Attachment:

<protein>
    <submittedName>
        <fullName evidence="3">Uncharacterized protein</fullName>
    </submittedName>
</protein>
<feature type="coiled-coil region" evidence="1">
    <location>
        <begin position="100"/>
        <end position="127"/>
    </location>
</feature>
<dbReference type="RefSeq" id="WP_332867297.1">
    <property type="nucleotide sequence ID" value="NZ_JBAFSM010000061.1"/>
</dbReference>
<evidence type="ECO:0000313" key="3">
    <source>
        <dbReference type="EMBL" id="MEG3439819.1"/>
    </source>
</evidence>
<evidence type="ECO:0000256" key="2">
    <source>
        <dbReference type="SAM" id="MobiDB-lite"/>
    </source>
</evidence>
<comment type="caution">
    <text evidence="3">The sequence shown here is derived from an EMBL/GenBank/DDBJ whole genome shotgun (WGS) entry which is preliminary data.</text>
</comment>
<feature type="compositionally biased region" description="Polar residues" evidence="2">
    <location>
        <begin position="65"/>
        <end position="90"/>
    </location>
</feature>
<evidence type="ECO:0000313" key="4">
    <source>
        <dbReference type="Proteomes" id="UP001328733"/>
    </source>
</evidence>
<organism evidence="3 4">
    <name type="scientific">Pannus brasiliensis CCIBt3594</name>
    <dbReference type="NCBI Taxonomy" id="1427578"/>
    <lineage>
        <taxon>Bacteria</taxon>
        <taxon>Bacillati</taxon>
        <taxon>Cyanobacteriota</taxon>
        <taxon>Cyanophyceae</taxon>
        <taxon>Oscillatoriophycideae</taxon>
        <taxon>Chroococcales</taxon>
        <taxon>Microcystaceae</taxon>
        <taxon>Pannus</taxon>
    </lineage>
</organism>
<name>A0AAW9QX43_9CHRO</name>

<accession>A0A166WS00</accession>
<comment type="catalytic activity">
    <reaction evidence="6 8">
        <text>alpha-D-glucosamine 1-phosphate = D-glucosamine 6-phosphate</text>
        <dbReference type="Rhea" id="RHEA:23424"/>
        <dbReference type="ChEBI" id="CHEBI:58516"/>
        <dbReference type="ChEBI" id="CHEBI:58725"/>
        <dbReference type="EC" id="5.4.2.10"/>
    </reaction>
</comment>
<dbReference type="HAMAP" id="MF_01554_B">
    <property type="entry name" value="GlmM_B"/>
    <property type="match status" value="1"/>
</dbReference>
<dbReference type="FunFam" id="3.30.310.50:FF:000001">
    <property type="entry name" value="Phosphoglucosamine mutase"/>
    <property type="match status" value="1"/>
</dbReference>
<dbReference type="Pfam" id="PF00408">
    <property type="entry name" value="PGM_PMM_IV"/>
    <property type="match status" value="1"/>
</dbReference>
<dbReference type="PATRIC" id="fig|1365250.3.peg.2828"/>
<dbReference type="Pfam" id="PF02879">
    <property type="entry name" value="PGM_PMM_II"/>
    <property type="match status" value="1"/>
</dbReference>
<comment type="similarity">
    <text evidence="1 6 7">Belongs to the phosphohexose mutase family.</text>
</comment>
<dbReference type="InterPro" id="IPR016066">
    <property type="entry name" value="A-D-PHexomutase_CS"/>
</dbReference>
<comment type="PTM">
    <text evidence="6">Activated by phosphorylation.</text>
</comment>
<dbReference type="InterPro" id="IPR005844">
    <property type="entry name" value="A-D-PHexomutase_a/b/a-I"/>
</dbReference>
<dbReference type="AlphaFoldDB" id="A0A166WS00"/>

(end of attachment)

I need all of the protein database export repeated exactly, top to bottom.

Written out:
<protein>
    <submittedName>
        <fullName evidence="3">Uncharacterized protein</fullName>
    </submittedName>
</protein>
<feature type="coiled-coil region" evidence="1">
    <location>
        <begin position="100"/>
        <end position="127"/>
    </location>
</feature>
<dbReference type="RefSeq" id="WP_332867297.1">
    <property type="nucleotide sequence ID" value="NZ_JBAFSM010000061.1"/>
</dbReference>
<evidence type="ECO:0000313" key="3">
    <source>
        <dbReference type="EMBL" id="MEG3439819.1"/>
    </source>
</evidence>
<evidence type="ECO:0000256" key="2">
    <source>
        <dbReference type="SAM" id="MobiDB-lite"/>
    </source>
</evidence>
<comment type="caution">
    <text evidence="3">The sequence shown here is derived from an EMBL/GenBank/DDBJ whole genome shotgun (WGS) entry which is preliminary data.</text>
</comment>
<feature type="compositionally biased region" description="Polar residues" evidence="2">
    <location>
        <begin position="65"/>
        <end position="90"/>
    </location>
</feature>
<evidence type="ECO:0000313" key="4">
    <source>
        <dbReference type="Proteomes" id="UP001328733"/>
    </source>
</evidence>
<organism evidence="3 4">
    <name type="scientific">Pannus brasiliensis CCIBt3594</name>
    <dbReference type="NCBI Taxonomy" id="1427578"/>
    <lineage>
        <taxon>Bacteria</taxon>
        <taxon>Bacillati</taxon>
        <taxon>Cyanobacteriota</taxon>
        <taxon>Cyanophyceae</taxon>
        <taxon>Oscillatoriophycideae</taxon>
        <taxon>Chroococcales</taxon>
        <taxon>Microcystaceae</taxon>
        <taxon>Pannus</taxon>
    </lineage>
</organism>
<name>A0AAW9QX43_9CHRO</name>

<accession>A0A166WS00</accession>
<comment type="catalytic activity">
    <reaction evidence="6 8">
        <text>alpha-D-glucosamine 1-phosphate = D-glucosamine 6-phosphate</text>
        <dbReference type="Rhea" id="RHEA:23424"/>
        <dbReference type="ChEBI" id="CHEBI:58516"/>
        <dbReference type="ChEBI" id="CHEBI:58725"/>
        <dbReference type="EC" id="5.4.2.10"/>
    </reaction>
</comment>
<dbReference type="HAMAP" id="MF_01554_B">
    <property type="entry name" value="GlmM_B"/>
    <property type="match status" value="1"/>
</dbReference>
<dbReference type="FunFam" id="3.30.310.50:FF:000001">
    <property type="entry name" value="Phosphoglucosamine mutase"/>
    <property type="match status" value="1"/>
</dbReference>
<dbReference type="Pfam" id="PF00408">
    <property type="entry name" value="PGM_PMM_IV"/>
    <property type="match status" value="1"/>
</dbReference>
<dbReference type="PATRIC" id="fig|1365250.3.peg.2828"/>
<dbReference type="Pfam" id="PF02879">
    <property type="entry name" value="PGM_PMM_II"/>
    <property type="match status" value="1"/>
</dbReference>
<comment type="similarity">
    <text evidence="1 6 7">Belongs to the phosphohexose mutase family.</text>
</comment>
<dbReference type="InterPro" id="IPR016066">
    <property type="entry name" value="A-D-PHexomutase_CS"/>
</dbReference>
<comment type="PTM">
    <text evidence="6">Activated by phosphorylation.</text>
</comment>
<dbReference type="InterPro" id="IPR005844">
    <property type="entry name" value="A-D-PHexomutase_a/b/a-I"/>
</dbReference>
<dbReference type="AlphaFoldDB" id="A0A166WS00"/>